Trusting True North — Review

Thought for the Day:

“He who is not courageous enough to take risks will accomplish nothing in life.
~ Muhammad Ali ~

Gifts for My Writer Friends:

Do you have a novel in your bottom drawer that just doesn’t seem to work? Janice Hardy has a great post HERE with 5 Ways to Revive a Manuscript that Doesn’t Work.

Dialog is so important, so when I find a post on better dialog, I pay attention. HERE Kerry Rea has a great article in Writer’s Digest called Writing Better Banter: 4 Tips for Making Your Readers Laugh Out Loud.

Melissa Donovan at Writing Forward always has something worthwhile. The post HERE is on Storytelling: What is Plot?

When I was teaching, I had a lot of students who came from other countries. We often talked about how strange the English language is. When I ran across this recently, I had to save it and share it. It is a really good example of just how strange the English language can be. “The combination “ough” can be pronounced in nine different ways. The following sentence contains them all: “A rough-coated, dough-faced, thoughtful plough man strode through the streets of Scarborough; after falling into a slough, he coughed and hiccoughed.” One example is a British pronunciation. Imagine just how much more strange the language becomes if you have to deal with all the different pronunciations we have along with Britishisms. I used to put “GHOTI” on the board and ask the kids what it spelled, then demonstrate how if you look at it as “gh” as in “rough,” “o” as in “women,” and “ti” as in “potion,” it clearly spells the word “fish.” So there’s your English lesson for today. Hope you enjoyed it.

Last week I offered a gently-read ARC of The Fort by Gordon Korman to one of you. This week’s winner is Janet Smart. Congratulations, Janet. I will get your book out to you soon. If you don’t know Janet, she is a West Virginia author, and I reviewed her book Duck and Cover HERE. If you click on the title, you can see the new cover! Nice. You can read more about her HERE at Creative Writing in the Blackberry Patch.

When I get a review list from the publications I write for, I look at publishers’ descriptions of the books before I choose what I would like to review. When I read about Trusting True North by Gina Linko, I thought it sounded like a timely book with an unusual story problem, so I chose it. It’s a really good book, and I enjoyed every word. Here is the review I wrote for the San Francisco Book Review.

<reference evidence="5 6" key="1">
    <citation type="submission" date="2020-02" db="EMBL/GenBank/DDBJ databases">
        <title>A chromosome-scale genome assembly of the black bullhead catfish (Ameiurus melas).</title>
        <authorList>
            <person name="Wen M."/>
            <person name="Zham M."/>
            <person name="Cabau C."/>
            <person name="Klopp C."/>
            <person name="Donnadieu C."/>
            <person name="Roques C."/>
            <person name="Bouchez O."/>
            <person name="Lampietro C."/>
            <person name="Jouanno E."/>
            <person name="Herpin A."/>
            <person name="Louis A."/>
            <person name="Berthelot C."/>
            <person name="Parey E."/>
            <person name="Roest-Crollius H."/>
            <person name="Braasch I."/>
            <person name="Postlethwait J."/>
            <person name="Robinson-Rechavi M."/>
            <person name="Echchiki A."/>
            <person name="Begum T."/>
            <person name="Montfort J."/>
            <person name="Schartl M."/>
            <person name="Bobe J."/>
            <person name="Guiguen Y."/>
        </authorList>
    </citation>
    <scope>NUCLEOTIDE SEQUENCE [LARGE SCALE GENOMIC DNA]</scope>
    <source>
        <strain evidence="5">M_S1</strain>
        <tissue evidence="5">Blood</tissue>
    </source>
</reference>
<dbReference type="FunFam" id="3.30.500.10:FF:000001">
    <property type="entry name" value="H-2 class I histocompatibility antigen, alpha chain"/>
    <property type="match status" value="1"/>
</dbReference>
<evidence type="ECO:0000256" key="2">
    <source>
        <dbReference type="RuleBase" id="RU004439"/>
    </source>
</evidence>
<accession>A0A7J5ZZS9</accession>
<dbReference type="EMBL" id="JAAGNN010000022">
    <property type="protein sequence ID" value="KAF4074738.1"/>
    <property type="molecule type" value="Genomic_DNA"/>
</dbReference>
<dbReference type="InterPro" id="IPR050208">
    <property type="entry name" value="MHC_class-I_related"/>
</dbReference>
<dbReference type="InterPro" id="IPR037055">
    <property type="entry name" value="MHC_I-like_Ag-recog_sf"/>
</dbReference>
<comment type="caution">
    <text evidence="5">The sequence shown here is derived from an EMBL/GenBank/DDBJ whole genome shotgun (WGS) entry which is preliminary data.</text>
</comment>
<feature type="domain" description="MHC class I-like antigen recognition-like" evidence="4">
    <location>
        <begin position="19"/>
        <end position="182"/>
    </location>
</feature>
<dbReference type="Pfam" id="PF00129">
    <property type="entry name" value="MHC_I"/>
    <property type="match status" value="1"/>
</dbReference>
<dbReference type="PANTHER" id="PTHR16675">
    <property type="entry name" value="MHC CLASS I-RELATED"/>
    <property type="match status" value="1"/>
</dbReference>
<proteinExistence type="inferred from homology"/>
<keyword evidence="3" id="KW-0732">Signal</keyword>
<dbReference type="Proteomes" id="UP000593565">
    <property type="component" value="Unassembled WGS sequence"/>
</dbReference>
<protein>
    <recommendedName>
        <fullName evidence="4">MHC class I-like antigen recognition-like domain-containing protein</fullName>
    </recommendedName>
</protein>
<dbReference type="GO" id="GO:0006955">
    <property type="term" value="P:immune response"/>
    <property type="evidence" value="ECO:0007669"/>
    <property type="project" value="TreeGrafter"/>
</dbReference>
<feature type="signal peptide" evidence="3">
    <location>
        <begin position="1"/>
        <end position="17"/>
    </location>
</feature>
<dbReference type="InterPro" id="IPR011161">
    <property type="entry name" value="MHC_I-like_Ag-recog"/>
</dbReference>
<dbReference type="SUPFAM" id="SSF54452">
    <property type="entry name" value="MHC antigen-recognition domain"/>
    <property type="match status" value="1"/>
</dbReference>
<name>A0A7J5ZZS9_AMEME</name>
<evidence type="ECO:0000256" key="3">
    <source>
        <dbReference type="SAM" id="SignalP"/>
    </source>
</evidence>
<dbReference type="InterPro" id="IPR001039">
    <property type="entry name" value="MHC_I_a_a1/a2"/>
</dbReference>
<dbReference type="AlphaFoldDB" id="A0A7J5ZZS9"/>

True is missing her mom, who is stuck in Canada due to the border being closed during the pandemic. Sure, True has the rest of her family, but True feels it’s up to her to keep everyone safe, especially Grandma Jo, who recently had cancer treatments, which is a lot of responsibility for a young girl. When True makes a treasure map for Georgie, they find themselves in the old barn, where they find a family of kittens and a misunderstood boy from school, Kyler, who is trying to save the kittens. True and Kyler become friends. As people around town start to get sick, True has to make some hard decisions.

Gina Linko & Friend

Gina Linko has written a sweet story from True’s point of view as she faces the problems of schooling, family, friends, a missing parent, and more during a lockdown. Many of the youngsters reading this book will relate to the problems True has to face. The pandemic, though, does not seem to be treated as seriously as it should have been. No one gets really sick and it skirts many of the issues of this cataclysmic event. Still, for the middle-grade set, this is a good story well told.

Please don’t forget to check for other Marvelous Middle-Grade Monday posts at Greg Pattridge’s blog HERE.

16 thoughts on “Trusting True North — Review”

  1. This sounds like an interesting book. Thanks for the review! And thank you for drawing my name and the shout out to my book and blog! When my contract ran out for Duck and Cover, I took back my rights, because I wanted a new cover (I didn’t like the cover they put on it at all and I love the new one I made for it), and I also wanted to make a few needed changes to it. I’m much happier with it now.

    Liked by 1 person

  2. “Too soon! No thanks.” That’s what a 5th grader told me when I said there were new books set during the pandemic. This one does have a welcome story line so I hope it will find a lot of readers.
    I needed a little Janice Hardy inspiration today so thanks for her link and the others. Have a happy MMGM!

    Liked by 1 person

  3. This is the first book I’ve seen set during the pandemic. I agree with the comments Greg shared from the 5th grade student. But, important stories will begin to emerge because of the historical aspect. It sounds like a great read. Thanks for sharing!

    Liked by 1 person

  4. You are always finding something new and different. I realize it may be too son for many, but this pandemic, like the one a hundred years ago, isn’t over yet. We have vaccines, but so many are refusing them. I’m old enough to remember when kids in my class suddenly disappeared (we were often told they had moved away unexpectedly) during the Polio pandemic. People seem to think one shot and everything should be over 100% and overnight. It’s never been like that. I’d read this and share it with others.

    Liked by 1 person

    1. I agree it isn’t over yet. I hope people don’t let their guard down. This flu season is supposed to be very bad, and we can help ourselves by getting Covid boosters and flu shots. I have. Thanks for reading and commenting;


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